A large portion of the cleantech world is waiting to hear from the federal bureaucrats who are picking the winners (and, yes, although it is a Republican cliché, thereby designating the “losers”).  These awards are so large that they will have a significant impact on which companies in certain sectors (such as batteries and smart grid) ultimately will succeed.  The cleantech stimulus was not a stimulus but rather a down payment on the Administration’s plans for continuing direct government spending in clean technologies.  So whether cleantech company executives like these grants or not, I assure you they are all applying. As the lottery saying goes, you can’t win if you don’t play!

Friday, September 25, 2009

The Green Gold Blog Launch

After joining Access Venture Partners over two years ago and heading up our cleantech investments, I contemplated starting a blog.  But there are so many blogs (especially in cleantech) that I decided to hold off until I was certain how mine would be different, insightful and valuable. While many of the cleantech blogs are informative, two things have inspired me to finally launch this blog, “Green Gold”.

First, in my travels to find great cleantech companies in which to invest, it has become glaringly evident that many more first-time entrepreneurs have entered the cleantech world than other, more established venture categories.  However, the human ecosystem around growth-oriented, venture-funded cleantech companies is simply not as mature as in more traditional areas of venture capital investment.  As a result, the cleantech community doesn’t yet have the more robust support systems and business relationships found in other sectors that would allow these new entrepreneurs to more easily network with and identify seasoned mentors, who could help them navigate the start-up and venture capital mazes.  While there are fantastic cleantech news and information blogs out there, almost none cater to the issues that entrepreneurs face in building a successful cleantech business.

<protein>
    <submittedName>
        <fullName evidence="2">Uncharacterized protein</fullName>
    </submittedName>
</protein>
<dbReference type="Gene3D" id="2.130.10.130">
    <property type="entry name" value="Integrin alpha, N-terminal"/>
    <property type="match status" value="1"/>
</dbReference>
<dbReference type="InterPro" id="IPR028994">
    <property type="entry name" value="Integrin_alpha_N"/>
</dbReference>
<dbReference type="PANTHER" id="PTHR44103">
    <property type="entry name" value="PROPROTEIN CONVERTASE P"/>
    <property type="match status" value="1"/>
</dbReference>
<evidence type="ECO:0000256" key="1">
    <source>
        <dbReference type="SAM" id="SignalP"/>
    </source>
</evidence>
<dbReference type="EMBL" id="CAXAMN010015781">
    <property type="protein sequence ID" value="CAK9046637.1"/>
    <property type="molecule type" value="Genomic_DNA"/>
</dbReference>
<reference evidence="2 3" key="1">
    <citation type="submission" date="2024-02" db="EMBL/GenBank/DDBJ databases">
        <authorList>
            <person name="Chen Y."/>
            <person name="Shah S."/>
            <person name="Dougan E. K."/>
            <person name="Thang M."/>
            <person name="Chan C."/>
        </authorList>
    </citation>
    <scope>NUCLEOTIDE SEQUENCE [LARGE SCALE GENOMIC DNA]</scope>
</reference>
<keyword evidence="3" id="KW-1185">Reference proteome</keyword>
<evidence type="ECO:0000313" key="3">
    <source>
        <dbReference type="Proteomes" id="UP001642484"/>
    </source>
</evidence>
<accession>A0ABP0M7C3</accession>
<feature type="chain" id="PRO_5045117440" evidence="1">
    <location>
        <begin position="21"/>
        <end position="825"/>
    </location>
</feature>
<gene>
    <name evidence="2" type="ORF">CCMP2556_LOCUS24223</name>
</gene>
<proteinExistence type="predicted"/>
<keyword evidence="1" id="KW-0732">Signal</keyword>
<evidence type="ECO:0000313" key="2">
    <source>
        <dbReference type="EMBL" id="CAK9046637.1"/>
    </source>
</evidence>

Second, with all the political hype around cleantech it has amazed me how little dissent or critical thinking is arising on the subject of cleantech policies.  Having worked briefly on Capital Hill for a Democrat and in the Executive Office of the President under a Republican, I like to feel I have a balanced view – or at least equal disdain for both parties!  I am firm believer that vibrant debate of policy leads to better policies being implemented. The Obama Administration has made cleantech a mantle of its first year in office, which is fantastic for those of us who believe in the critical nature of finding cleaner technologies.  But much of the discussion on cleantech is being driven by the dogma of the left or the right rather than by a clear view of what is truly needed and of what will generate the desired results.

So, with those two thoughts in mind, welcome to the Green Gold Blog!  Why “Green Gold”?   Well, yes, it is a catchy and convenient title given my last name!  But of equal importance, for cleantech to be successful in spearheading meaningful change in the market and in our lives, I fundamentally believe it must turn Green into Gold.  The largest leaps in technology that have affected our everyday lives – the automobile, television, computer and World Wide Web to name a few – sometimes have their R&D seeds paid for by the government (but often not), but their growth into useful every-day tools is driven by the pursuit of profits in the free market. Real change in using clean technologies will come as the free market has the profit motive to create the change.

Through Green Gold I will endeavor to compel cleantech junkies (like me) to *think critically* about cleantech policies, whether those policies are coming from the left or the right.  In addition, I hope to provide useful business insight and guidance to cleantech entrepreneurs who, through their technologies and businesses, will bring about the much-needed revolution in how we produce and consume energy. Entrepreneurs are encouraged to post their questions to me through the Green-Gold blog site; some of my posts will answer questions about start-ups, angel capital, venture capital, and building successful cleantech businesses.

One final promise to my readers:  You will only see a new Green Gold article when I have something insightful to share.  I won’t bury you with content, but hopefully when you see a new post you will find it worth the time to read.